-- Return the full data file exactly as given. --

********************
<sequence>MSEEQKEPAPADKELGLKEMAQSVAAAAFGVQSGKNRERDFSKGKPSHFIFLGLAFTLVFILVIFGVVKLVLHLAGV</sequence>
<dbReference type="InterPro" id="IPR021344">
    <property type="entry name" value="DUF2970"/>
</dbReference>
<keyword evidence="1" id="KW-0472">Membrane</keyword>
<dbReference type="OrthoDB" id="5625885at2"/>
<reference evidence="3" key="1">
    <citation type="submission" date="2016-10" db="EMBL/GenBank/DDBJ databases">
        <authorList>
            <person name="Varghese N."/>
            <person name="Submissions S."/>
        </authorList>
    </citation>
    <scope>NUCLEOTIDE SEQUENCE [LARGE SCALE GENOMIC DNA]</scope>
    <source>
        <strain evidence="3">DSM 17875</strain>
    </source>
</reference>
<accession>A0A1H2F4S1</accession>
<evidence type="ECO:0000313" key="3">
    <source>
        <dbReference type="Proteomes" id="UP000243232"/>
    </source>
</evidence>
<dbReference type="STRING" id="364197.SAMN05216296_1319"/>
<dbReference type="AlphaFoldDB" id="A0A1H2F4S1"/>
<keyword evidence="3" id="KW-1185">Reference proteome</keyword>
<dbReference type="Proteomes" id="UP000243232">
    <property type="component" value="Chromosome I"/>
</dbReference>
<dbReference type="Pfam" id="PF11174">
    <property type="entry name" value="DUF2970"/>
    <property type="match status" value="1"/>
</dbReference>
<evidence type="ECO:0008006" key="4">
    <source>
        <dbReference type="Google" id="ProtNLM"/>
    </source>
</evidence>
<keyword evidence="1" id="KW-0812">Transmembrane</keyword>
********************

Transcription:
<sequence>MSEEQKEPAPADKELGLKEMAQSVAAAAFGVQSGKNRERDFSKGKPSHFIFLGLAFTLVFILVIFGVVKLVLHLAGV</sequence>
<dbReference type="InterPro" id="IPR021344">
    <property type="entry name" value="DUF2970"/>
</dbReference>
<keyword evidence="1" id="KW-0472">Membrane</keyword>
<dbReference type="OrthoDB" id="5625885at2"/>
<reference evidence="3" key="1">
    <citation type="submission" date="2016-10" db="EMBL/GenBank/DDBJ databases">
        <authorList>
            <person name="Varghese N."/>
            <person name="Submissions S."/>
        </authorList>
    </citation>
    <scope>NUCLEOTIDE SEQUENCE [LARGE SCALE GENOMIC DNA]</scope>
    <source>
        <strain evidence="3">DSM 17875</strain>
    </source>
</reference>
<accession>A0A1H2F4S1</accession>
<evidence type="ECO:0000313" key="3">
    <source>
        <dbReference type="Proteomes" id="UP000243232"/>
    </source>
</evidence>
<dbReference type="STRING" id="364197.SAMN05216296_1319"/>
<dbReference type="AlphaFoldDB" id="A0A1H2F4S1"/>
<keyword evidence="3" id="KW-1185">Reference proteome</keyword>
<dbReference type="Proteomes" id="UP000243232">
    <property type="component" value="Chromosome I"/>
</dbReference>
<dbReference type="Pfam" id="PF11174">
    <property type="entry name" value="DUF2970"/>
    <property type="match status" value="1"/>
</dbReference>
<evidence type="ECO:0008006" key="4">
    <source>
        <dbReference type="Google" id="ProtNLM"/>
    </source>
</evidence>
<keyword evidence="1" id="KW-0812">Transmembrane</keyword>